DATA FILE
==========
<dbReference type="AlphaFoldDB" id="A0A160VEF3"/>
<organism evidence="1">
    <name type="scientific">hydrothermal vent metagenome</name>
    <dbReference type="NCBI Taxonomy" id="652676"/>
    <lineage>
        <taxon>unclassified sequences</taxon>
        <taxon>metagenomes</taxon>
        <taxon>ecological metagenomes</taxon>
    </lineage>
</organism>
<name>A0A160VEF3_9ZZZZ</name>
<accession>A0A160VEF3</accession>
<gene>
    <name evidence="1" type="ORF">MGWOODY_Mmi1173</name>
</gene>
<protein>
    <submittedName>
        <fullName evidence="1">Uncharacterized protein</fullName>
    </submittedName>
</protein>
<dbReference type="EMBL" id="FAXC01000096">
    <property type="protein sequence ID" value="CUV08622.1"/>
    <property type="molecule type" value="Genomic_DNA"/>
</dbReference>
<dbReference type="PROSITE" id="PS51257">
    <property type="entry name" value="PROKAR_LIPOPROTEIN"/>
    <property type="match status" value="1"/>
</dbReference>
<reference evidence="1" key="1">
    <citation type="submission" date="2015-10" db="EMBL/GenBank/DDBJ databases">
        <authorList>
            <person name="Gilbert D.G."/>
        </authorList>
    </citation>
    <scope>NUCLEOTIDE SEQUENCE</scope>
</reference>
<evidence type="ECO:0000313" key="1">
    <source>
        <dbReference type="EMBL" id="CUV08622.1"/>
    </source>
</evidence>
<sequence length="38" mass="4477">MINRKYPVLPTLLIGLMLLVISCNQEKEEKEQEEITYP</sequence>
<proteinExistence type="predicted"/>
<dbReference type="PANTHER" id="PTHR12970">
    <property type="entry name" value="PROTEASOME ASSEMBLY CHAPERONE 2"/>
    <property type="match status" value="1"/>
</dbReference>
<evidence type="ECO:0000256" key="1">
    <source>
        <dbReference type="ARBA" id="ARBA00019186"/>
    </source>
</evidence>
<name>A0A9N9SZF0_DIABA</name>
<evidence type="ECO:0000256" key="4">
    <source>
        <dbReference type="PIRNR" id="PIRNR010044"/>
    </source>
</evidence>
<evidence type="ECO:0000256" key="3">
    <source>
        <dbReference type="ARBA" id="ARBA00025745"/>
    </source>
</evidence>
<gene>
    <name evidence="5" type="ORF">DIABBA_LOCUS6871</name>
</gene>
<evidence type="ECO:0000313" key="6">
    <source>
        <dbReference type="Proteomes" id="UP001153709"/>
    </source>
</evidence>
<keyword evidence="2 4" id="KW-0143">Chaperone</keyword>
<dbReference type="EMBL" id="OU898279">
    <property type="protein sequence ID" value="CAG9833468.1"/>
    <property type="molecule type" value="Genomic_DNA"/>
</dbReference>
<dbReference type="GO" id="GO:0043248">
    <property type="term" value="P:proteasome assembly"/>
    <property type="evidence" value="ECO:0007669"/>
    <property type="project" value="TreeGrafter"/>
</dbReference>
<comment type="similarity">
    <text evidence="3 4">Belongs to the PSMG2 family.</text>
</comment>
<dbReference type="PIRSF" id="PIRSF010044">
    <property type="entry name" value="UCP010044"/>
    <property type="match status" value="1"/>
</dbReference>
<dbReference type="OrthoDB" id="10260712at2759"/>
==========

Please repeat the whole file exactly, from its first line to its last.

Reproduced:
<dbReference type="AlphaFoldDB" id="A0A160VEF3"/>
<organism evidence="1">
    <name type="scientific">hydrothermal vent metagenome</name>
    <dbReference type="NCBI Taxonomy" id="652676"/>
    <lineage>
        <taxon>unclassified sequences</taxon>
        <taxon>metagenomes</taxon>
        <taxon>ecological metagenomes</taxon>
    </lineage>
</organism>
<name>A0A160VEF3_9ZZZZ</name>
<accession>A0A160VEF3</accession>
<gene>
    <name evidence="1" type="ORF">MGWOODY_Mmi1173</name>
</gene>
<protein>
    <submittedName>
        <fullName evidence="1">Uncharacterized protein</fullName>
    </submittedName>
</protein>
<dbReference type="EMBL" id="FAXC01000096">
    <property type="protein sequence ID" value="CUV08622.1"/>
    <property type="molecule type" value="Genomic_DNA"/>
</dbReference>
<dbReference type="PROSITE" id="PS51257">
    <property type="entry name" value="PROKAR_LIPOPROTEIN"/>
    <property type="match status" value="1"/>
</dbReference>
<reference evidence="1" key="1">
    <citation type="submission" date="2015-10" db="EMBL/GenBank/DDBJ databases">
        <authorList>
            <person name="Gilbert D.G."/>
        </authorList>
    </citation>
    <scope>NUCLEOTIDE SEQUENCE</scope>
</reference>
<evidence type="ECO:0000313" key="1">
    <source>
        <dbReference type="EMBL" id="CUV08622.1"/>
    </source>
</evidence>
<sequence length="38" mass="4477">MINRKYPVLPTLLIGLMLLVISCNQEKEEKEQEEITYP</sequence>
<proteinExistence type="predicted"/>
<dbReference type="PANTHER" id="PTHR12970">
    <property type="entry name" value="PROTEASOME ASSEMBLY CHAPERONE 2"/>
    <property type="match status" value="1"/>
</dbReference>
<evidence type="ECO:0000256" key="1">
    <source>
        <dbReference type="ARBA" id="ARBA00019186"/>
    </source>
</evidence>
<name>A0A9N9SZF0_DIABA</name>
<evidence type="ECO:0000256" key="4">
    <source>
        <dbReference type="PIRNR" id="PIRNR010044"/>
    </source>
</evidence>
<evidence type="ECO:0000256" key="3">
    <source>
        <dbReference type="ARBA" id="ARBA00025745"/>
    </source>
</evidence>
<gene>
    <name evidence="5" type="ORF">DIABBA_LOCUS6871</name>
</gene>
<evidence type="ECO:0000313" key="6">
    <source>
        <dbReference type="Proteomes" id="UP001153709"/>
    </source>
</evidence>
<keyword evidence="2 4" id="KW-0143">Chaperone</keyword>
<dbReference type="EMBL" id="OU898279">
    <property type="protein sequence ID" value="CAG9833468.1"/>
    <property type="molecule type" value="Genomic_DNA"/>
</dbReference>
<dbReference type="GO" id="GO:0043248">
    <property type="term" value="P:proteasome assembly"/>
    <property type="evidence" value="ECO:0007669"/>
    <property type="project" value="TreeGrafter"/>
</dbReference>
<comment type="similarity">
    <text evidence="3 4">Belongs to the PSMG2 family.</text>
</comment>
<dbReference type="PIRSF" id="PIRSF010044">
    <property type="entry name" value="UCP010044"/>
    <property type="match status" value="1"/>
</dbReference>
<dbReference type="OrthoDB" id="10260712at2759"/>